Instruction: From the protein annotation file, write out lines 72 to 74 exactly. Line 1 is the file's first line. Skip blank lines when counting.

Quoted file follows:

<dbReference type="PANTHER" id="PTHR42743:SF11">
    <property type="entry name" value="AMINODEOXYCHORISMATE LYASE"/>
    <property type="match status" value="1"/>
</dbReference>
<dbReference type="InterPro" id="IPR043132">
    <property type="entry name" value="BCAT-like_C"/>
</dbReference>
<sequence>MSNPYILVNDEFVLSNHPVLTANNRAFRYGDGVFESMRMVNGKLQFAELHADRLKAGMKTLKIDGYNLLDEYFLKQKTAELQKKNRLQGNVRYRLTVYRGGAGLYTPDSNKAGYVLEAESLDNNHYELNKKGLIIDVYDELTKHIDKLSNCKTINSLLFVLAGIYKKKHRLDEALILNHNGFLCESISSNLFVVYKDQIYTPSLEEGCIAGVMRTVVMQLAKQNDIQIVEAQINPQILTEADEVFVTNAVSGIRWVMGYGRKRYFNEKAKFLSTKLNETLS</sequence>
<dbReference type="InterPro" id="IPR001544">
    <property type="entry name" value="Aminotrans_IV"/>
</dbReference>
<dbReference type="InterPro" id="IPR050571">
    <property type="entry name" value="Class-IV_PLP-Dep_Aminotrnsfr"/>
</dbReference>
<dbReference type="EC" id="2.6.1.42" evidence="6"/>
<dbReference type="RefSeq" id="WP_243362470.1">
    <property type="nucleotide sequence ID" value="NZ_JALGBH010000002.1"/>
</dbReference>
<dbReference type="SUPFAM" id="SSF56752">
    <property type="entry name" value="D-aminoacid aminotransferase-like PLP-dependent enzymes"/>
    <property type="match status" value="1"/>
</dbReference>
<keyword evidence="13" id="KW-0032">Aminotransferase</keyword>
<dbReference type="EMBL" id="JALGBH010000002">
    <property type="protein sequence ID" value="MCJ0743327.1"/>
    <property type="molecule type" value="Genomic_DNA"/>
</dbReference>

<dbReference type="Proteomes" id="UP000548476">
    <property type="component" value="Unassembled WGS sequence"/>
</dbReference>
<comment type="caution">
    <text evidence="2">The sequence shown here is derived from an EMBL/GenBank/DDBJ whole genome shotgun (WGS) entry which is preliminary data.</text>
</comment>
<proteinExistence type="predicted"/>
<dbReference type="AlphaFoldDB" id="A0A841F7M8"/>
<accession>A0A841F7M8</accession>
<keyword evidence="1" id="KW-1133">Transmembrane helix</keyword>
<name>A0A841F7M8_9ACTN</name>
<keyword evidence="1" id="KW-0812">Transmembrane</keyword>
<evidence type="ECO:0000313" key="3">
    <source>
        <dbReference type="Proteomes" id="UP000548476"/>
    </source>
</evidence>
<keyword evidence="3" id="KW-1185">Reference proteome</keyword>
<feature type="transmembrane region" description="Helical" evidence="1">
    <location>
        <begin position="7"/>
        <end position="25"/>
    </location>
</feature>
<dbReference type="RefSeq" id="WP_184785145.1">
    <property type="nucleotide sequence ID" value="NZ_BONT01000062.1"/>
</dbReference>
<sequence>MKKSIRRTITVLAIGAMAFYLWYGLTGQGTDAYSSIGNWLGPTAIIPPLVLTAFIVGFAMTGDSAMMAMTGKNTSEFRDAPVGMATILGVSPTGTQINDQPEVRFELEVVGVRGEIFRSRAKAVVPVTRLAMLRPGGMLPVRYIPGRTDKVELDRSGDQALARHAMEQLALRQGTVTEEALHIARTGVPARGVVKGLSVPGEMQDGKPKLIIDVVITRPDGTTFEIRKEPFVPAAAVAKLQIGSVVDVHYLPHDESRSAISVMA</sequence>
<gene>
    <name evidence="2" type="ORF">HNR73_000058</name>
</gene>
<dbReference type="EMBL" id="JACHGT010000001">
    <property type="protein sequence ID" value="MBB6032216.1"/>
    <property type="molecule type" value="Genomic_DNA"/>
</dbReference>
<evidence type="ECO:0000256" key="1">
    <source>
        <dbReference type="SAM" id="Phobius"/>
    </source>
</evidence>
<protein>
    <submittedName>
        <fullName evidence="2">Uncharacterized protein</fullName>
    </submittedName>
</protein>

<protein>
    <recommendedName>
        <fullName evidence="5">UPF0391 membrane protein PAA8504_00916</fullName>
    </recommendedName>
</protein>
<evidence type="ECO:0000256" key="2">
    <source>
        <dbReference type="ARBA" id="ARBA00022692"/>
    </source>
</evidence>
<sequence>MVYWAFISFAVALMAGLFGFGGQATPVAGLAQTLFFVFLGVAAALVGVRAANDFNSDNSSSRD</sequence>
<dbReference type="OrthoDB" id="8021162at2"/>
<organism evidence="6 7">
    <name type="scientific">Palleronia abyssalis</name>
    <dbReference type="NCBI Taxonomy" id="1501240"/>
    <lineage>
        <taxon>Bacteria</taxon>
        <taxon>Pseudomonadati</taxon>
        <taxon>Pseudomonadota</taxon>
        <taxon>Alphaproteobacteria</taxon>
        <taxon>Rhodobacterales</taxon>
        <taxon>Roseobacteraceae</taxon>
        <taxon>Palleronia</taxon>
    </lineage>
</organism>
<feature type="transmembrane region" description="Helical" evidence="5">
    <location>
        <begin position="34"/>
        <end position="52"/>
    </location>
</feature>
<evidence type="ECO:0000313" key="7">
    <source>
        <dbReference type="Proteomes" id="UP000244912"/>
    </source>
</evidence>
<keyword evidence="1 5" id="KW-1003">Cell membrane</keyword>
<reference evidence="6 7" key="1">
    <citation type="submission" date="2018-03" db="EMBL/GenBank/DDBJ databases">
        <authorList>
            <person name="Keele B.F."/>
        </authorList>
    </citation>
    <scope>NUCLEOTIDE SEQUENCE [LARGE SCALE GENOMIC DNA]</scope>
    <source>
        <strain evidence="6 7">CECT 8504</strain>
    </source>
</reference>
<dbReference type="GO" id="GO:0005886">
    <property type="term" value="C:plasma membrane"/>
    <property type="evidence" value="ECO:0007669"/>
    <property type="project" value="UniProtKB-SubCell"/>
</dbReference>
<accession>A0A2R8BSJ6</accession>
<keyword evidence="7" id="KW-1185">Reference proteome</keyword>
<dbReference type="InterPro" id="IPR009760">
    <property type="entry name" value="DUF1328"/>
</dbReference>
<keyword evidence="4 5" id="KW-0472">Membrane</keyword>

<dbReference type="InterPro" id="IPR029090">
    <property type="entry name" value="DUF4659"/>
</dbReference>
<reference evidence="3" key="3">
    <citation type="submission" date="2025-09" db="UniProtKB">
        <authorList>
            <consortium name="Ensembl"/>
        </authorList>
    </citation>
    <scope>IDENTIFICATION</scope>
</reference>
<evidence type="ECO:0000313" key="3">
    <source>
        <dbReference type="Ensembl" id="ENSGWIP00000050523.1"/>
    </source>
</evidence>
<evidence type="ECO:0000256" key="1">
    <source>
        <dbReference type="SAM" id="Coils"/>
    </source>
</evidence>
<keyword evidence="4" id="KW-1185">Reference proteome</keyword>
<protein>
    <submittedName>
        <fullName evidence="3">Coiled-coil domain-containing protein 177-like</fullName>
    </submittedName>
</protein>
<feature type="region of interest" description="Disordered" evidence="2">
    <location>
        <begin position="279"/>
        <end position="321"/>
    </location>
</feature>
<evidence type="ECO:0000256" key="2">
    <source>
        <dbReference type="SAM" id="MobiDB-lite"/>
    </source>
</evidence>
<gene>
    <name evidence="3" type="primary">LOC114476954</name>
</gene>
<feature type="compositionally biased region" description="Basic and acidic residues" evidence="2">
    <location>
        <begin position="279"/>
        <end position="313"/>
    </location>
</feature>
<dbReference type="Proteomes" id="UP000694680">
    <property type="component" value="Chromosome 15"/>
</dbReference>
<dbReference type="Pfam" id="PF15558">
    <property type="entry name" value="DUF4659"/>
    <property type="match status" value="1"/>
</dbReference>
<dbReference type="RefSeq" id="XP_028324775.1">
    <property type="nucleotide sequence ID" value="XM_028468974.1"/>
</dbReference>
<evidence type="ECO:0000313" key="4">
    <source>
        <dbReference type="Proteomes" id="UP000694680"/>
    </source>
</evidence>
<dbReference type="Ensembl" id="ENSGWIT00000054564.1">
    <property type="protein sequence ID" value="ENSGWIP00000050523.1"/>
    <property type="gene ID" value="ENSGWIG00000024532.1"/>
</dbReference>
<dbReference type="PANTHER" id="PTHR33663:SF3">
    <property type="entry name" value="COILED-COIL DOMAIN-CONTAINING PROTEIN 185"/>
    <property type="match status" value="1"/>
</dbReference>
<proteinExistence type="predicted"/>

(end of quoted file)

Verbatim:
</protein>

<protein>
    <recommendedName>